Back in Aspen, the discussion is continuing. Leo enters the room just in time to hear Josh ask whether "folks in the West Bank are just going to roll out the welcome mat for G.I. Joe when he climbs out of his Humvee in Ramallah?" Leo asks them what they're talking about, and when he hears that it's about placing U.S. troops in the West Bank, he asks, "And we think that's a good idea?" Josh: "Some of us do." Leo speaks out forcefully against the idea. And then Jed indicates that he supports the proposal. Leo: "Can I speak to you privately for a moment?"
Jed and Leo walk away from the cabin. The sound is awful, and the dialogue is hard to make out. Leo thinks that U.S. troops might be welcome at first, but wonders what happens when they have to use force to combat extremists or declare martial law: "This isn't Iraq in the desert. You're committing American lives to something that may go on for decades." Don't look now, Leo, but it seems to me that there is a real danger that Iraq will go on for decades. Jed screams, "How are we not involved now?" He clamps down hard on the last word and regains his composure. "We can't keep having this argument." Leo: "My counsel is no longer of use to you." Jed: "So if I disagree with you, you have to threaten me?" Leo: "This is your own League of Nations, and it will ruin you like it ruined Wilson." Jed: "Okay. I'll need your successor in place before you leave." Leo: "I'll get you some names." Jed: "Yeah." And just like that, one of the greatest relationships on television is ruptured. Jed walks back to the cabin. Josh steps out of the cabin and calls to Leo, asking if everything is all right. Leo tells Josh to get back in the cabin and find out what Jed needs from him. Leo tells Josh he just needs some air. Josh returns to the cabin. Leo buttons his jacket, and a button falls off. For some reason, the director shows the button falling in slow motion and splashing in a puddle. That choice was completely inexplicable to me.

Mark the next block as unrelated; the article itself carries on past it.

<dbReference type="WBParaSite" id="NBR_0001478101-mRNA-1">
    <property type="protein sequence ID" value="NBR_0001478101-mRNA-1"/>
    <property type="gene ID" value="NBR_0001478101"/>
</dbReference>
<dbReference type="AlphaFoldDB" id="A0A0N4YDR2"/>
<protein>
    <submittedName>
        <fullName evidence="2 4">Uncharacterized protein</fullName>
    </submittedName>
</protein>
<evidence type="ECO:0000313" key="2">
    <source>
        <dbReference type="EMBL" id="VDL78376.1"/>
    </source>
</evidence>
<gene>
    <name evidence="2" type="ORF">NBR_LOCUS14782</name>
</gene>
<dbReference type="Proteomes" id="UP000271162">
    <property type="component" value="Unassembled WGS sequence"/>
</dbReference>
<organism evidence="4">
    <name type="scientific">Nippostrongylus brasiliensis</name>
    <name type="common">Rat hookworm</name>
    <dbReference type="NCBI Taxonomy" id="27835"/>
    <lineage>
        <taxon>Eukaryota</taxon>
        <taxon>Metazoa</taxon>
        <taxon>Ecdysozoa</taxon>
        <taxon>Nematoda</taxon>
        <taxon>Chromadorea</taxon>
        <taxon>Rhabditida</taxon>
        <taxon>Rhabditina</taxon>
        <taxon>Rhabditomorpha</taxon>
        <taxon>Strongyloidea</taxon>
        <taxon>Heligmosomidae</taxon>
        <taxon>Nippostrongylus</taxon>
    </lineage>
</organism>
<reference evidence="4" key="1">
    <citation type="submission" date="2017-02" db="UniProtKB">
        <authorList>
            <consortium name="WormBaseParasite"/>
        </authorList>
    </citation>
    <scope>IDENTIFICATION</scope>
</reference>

Leo goes for a walk. He crosses a bridge over a rushing stream, and stops for a moment. But despite my fears, he does not throw himself off the bridge. He's clearly experiencing some heartburn, and his breath is coming in gasps. The director gives us some ridiculous "Leo P.O.V." shots as he walks through the trees, and then a few from immediately behind him. A number of shots are out of focus, and at times Leo seems to leave a trail across the screen as he moves. It's like the Blair Witch Heart Attack (tm immaf). But through all of this absolutely ridiculous cinematic crap, John Spencer acts the hell out of this heart attack. The pain, both physical and emotional, that Leo is experiencing is completely present in his face. Despite everything the producers did to screw this up (including the mawkish piano and violin music), it was one of the most incredibly sad things I have seen in a long while. John Spencer's acting alone saved this episode from an "F." At the end, Leo lets out a muted cry and falls to his knees. We don't see him fall all the way to the ground. Instead, we hear his body crash to the leaf-covered forest floor as the camera pans up to the treetops.